Systematic Reviews
Copyright ©The Author(s) 2022. Published by Baishideng Publishing Group Inc. All rights reserved.
World J Psychiatry. Jan 19, 2022; 12(1): 151-168
Published online Jan 19, 2022. doi: 10.5498/wjp.v12.i1.151
Neurobiological mechanisms underlying delayed expression of posttraumatic stress disorder: A scoping review
Geert E Smid, Jonna Lind, Jens Peter Bonde
Geert E Smid, ARQ Centrum'45, ARQ National Psychotrauma Centre, Diemen 1112XE, Netherlands
Geert E Smid, Department of Humanist Chaplaincy Studies, University of Humanistic Studies, Utrecht 3512 HD, Netherlands
Jonna Lind, ARQ Centre of Excellence on War, Persecution and Violence, ARQ National Psychotrauma Centre, Diemen 1112XE, Netherlands
Jens Peter Bonde, Department of Occupational and Environmental Medicine, Frederiksberg and Bispebjerg Hospital, Copenhagen 2400, Denmark
Jens Peter Bonde, Department of Public Health, University of Copenhagen, Copenhagen 1014, Denmark
Author contributions: Smid G wrote the first draft of the manuscript; Smid G and Lind J searched and selected the literature; Smid G and Bonde JP conceived the study; all authors contributed to the manuscript revision and read and approved the submitted version.
Supported by the Danish Working Environment Research Fund from Arbejdsmiljøforskningsfonden (to Bonde JP).
Conflict-of-interest statement: The authors report no conflicts of interest.
PRISMA 2009 Checklist statement: The authors have read the PRISMA Scoping Review Checklist, and the manuscript was prepared and revised according to the PRISMA Scoping Review Checklist.
Open-Access: This article is an open-access article that was selected by an in-house editor and fully peer-reviewed by external reviewers. It is distributed in accordance with the Creative Commons Attribution NonCommercial (CC BY-NC 4.0) license, which permits others to distribute, remix, adapt, build upon this work non-commercially, and license their derivative works on different terms, provided the original work is properly cited and the use is non-commercial. See:
Corresponding author: Geert E Smid, MD, PhD, Professor, ARQ Centrum'45, ARQ National Psychotrauma Centre, Nienoord 5, Diemen 1112XE, Netherlands.
Received: March 30, 2021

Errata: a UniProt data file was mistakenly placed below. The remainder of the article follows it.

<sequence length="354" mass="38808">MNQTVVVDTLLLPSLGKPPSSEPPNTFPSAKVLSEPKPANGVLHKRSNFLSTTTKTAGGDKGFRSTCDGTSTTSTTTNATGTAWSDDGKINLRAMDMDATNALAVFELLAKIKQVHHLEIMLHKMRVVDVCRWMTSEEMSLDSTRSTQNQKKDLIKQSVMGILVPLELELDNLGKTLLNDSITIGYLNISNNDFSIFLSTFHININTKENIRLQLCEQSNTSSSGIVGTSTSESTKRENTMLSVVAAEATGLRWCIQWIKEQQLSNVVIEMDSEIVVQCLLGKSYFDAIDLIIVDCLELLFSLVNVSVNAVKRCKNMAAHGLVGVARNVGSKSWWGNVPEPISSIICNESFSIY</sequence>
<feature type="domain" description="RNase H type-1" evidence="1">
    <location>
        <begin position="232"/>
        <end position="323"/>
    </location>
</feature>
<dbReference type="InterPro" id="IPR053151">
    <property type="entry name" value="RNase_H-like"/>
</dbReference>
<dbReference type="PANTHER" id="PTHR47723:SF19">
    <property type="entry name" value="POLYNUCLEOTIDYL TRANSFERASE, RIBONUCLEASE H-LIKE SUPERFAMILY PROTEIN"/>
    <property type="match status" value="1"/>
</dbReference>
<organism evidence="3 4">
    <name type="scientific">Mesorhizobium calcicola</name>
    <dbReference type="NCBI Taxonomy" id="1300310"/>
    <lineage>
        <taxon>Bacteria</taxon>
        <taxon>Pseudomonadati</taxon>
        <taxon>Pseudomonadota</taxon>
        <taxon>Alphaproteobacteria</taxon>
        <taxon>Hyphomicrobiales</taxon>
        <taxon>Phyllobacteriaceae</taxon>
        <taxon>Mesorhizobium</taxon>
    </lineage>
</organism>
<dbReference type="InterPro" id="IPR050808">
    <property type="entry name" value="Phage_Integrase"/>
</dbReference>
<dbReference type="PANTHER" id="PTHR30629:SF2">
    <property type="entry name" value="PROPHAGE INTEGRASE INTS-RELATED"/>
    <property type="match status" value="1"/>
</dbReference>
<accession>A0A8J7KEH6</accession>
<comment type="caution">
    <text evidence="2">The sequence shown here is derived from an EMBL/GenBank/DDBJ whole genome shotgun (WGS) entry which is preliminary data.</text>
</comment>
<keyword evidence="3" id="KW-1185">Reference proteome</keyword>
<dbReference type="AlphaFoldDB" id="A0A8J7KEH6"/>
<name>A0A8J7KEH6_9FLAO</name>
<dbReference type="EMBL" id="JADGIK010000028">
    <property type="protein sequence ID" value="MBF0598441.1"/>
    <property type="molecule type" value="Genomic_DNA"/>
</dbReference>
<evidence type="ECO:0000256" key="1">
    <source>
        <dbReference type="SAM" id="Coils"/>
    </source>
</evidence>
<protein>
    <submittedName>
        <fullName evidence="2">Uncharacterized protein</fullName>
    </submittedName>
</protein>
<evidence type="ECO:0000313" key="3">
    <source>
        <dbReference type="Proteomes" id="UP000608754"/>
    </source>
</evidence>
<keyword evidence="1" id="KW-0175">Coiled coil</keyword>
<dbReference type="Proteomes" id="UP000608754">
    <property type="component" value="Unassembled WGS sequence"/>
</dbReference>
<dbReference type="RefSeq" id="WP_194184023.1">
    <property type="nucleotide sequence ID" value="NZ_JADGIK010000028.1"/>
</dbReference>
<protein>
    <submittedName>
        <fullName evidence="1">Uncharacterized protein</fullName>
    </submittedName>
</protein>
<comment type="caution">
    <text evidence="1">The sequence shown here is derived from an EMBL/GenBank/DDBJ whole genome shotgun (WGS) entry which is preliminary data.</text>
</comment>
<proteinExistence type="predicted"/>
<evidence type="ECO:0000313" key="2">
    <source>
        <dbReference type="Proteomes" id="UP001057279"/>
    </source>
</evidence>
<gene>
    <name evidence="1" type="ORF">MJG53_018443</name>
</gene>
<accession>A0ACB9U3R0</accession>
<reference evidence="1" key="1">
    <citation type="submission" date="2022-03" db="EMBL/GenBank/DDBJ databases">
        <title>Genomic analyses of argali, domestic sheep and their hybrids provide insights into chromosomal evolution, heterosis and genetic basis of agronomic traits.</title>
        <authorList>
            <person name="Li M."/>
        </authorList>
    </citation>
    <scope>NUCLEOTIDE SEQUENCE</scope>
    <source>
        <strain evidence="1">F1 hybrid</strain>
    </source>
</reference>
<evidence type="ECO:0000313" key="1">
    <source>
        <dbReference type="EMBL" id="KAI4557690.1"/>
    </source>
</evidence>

Peer-review started: March 30, 2021
First decision: July 15, 2021
Revised: July 30, 2021
Accepted: November 25, 2021
Article in press: November 25, 2021
Published online: January 19, 2022
Research background

Posttraumatic stress disorder (PTSD) with delayed expression occurs in people who develop PTSD at least six mo following exposure to a potentially traumatic event. During the prodromal phase or delay interval between the traumatic event and the onset of the disorder, subthreshold symptoms are often present, although long delay intervals without prodromal symptoms have rarely been reported. This study reviews neurobiological mechanisms underpinning the occurrence of a prodromal phase with or without prodromal symptoms.

Research motivation

Delayed expression of PTSD may present diagnostic challenges in clinical settings as well as in litigation contexts. Insight in neurobiological mechanisms is crucial to optimize diagnostic assessment and management.

Research objectives

To identify and characterize neurobiological mechanisms and pathways underlying delayed expression of PTSD and to obtain an overview of types of supporting evidence.

Research methods

We performed a scoping review of neurobiological studies in humans and animals and reviews of such studies. Records were eligible if they reported about studies on trauma and PTSD, delayed onset, neurobiology, and causal mechanisms or risk factors.

Research results

Following the search and selection, 38 studies were included in the review. Neural, neuroendocrine, and neuroinflammatory mechanisms have been implicated in progressive PTSD symptom expression over time. Neurobehavioral and contextual pathways complement these mechanisms.

Research conclusions

A variety of interconnected systems underlies the heterogeneity in PTSD symptom expression over time, contributing to sensitization, kindling, and generalization.

Research perspectives

Delayed expression of trauma- and stressor-related disorders requires careful individual assessment of the trauma history, intervening stressors, and development of symptoms. Assessment of a history of TBI is mandatory in help-seeking, trauma-exposed individuals, specifically in soldiers and veterans, as this may be associated with symptom progression over time. Efforts to avert foreseeable stressors and resource losses may contribute to secondary prevention of psychological distress. Future research should explore the preventive potential of normalizing immune reactivity by pharmacological means.